Keeping under the east side of the ranges for a few miles, we crossed the main ridge to the westward, and after a stage of about thirteen miles, halted under a high hill, which I named Mount Hope, in my former journey. In a gorge of the range where the granite cropped out among the limestone, we found a spring of beautiful water, and encamped for the day. Mr. Scott and one of the native boys shot several pigeons, which came to the spring to drink in the evening in great numbers. In the meantime I had ascended the hill for a view, and to take angles. At a bearing of W. S. W. I set Point Drummond only a few miles distant from the camp, and between it and a bearing of S. W. was a considerable salt water lagoon on the eastern side of the sand hills of the coast; the surrounding country was low, level and scrubby. To the westward a great extent of dense scrub was visible, amid which were one or two elevations; and a salt lake, at a bearing of S. 60 degrees E. I made the latitude of this camp 34 degrees 7 minutes 16 seconds S. and the variation of the compass 4 degrees 10 minutes E.

October 28

October 28. — Travelling onwards for four miles, we passed a fine spring, situated in a swamp to our left, and at two more we came to a sheet of water, named Lake Hamilton, [Note 15: After my friend George Hamilton, Esq.] a large and apparently deep lake, with but a few hundred yards of a steep high bank, intervening between it and the sea; the latter was rapidly encroaching upon this barrier, and would probably in the course of a few years more force a way through, and lay under water a considerable extent of low country in that vicinity. Around the margin of the lake was abundance of good grass, but the bank between it and the sea was high and very rocky.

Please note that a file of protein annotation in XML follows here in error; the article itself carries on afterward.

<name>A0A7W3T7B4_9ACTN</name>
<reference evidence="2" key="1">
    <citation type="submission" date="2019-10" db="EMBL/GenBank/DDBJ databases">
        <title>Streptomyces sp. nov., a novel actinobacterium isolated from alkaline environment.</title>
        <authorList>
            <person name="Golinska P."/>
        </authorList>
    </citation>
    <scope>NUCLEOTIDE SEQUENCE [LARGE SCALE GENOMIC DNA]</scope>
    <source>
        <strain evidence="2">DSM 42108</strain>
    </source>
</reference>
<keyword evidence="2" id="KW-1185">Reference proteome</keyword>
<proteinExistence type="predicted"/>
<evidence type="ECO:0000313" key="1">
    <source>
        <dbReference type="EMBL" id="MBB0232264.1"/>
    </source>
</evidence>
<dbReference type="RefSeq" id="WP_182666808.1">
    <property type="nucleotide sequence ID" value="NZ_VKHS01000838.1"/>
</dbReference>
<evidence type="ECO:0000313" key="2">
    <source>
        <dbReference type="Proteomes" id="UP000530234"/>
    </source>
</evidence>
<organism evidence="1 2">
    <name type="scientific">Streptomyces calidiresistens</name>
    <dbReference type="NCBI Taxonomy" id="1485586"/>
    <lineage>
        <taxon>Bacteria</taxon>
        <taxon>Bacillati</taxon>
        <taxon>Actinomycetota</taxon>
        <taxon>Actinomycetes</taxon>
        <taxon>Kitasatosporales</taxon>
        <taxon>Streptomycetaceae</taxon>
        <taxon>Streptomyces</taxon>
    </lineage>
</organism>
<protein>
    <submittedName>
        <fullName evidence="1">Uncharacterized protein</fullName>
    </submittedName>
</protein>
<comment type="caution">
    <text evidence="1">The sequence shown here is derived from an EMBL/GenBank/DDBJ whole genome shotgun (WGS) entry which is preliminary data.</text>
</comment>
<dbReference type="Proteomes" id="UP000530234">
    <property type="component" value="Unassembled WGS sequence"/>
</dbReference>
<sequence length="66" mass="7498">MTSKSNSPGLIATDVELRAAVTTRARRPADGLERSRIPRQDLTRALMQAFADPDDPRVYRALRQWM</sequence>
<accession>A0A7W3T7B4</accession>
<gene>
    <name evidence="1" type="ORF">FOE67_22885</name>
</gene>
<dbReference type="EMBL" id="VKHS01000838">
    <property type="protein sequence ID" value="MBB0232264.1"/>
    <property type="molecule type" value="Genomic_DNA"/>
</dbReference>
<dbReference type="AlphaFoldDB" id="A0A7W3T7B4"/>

After leaving the lake we entered upon a succession of low grassy hills but most dreadfully stony, and at night encamped upon a swamp, after a stage of about sixteen miles. Here we procured abundance of good water by digging through the limestone crust, near the surface. The country around was still of the same character as before, but amidst the never-ceasing strata of limestone which everywhere protruded, were innumerable large wombat holes — yet strange to say not one of these was tenanted. The whole fraternity of these animals appeared to have been cut off altogether in some unaccountable manner, or to have migrated simultaneously to some other part. No emus or kangaroos were to be seen anywhere, and the whole region around wore a singularly wild and deserted aspect.

October 29

October 29. — Our route was again over low stony hills, but with rather better valleys between them; this kind of country appeared to extend from five to twelve miles inland from the coast, and then commenced the low level waste of barren scrubby land, which we so constantly saw to the eastward of us.

I had intended to make a short stage to-day to a spring, situated in the midst of a swamp, in latitude 33 degrees 46 minutes 35 seconds S., but having kept rather too far away from the coast, I missed it, and had to push on for twenty-three miles to a rich and very pretty valley, under a grassy range, lightly wooded with casuarinae. The soil was somewhat sandy, but clothed with vegetation; in holes in the rocks we procured abundance of water from a little valley near our camp, and in a swamp about a mile and a half north-east was a spring. Our stage was a long one, and the day being excessively hot, our horses, sheep, and dogs were nearly all knocked up. Of the latter two were unfortunately missing when we arrived at our halting ground; one came up afterwards, but the other could nowhere be found, though both had been seen not two miles away. The missing dog [Note 16 at end of para.], was the best of the two which I had purchased of Mr. White, and I felt sorry for a loss which it would be impossible for me to replace. Many native fires were seen to-day, and especially in the direction of a high bare-looking detached range to the north-east, named by me from its shape, Mount Wedge; none of these people were, however, seen, but a fire still burning was found where we encamped for the night.

[Note 16: Upon returning to Adelaide in 1841, I learnt that the dog had gone back all the way to Mr. White’s station, and as Mr. White wished to keep the animal, he returned the money he had received at his sale.]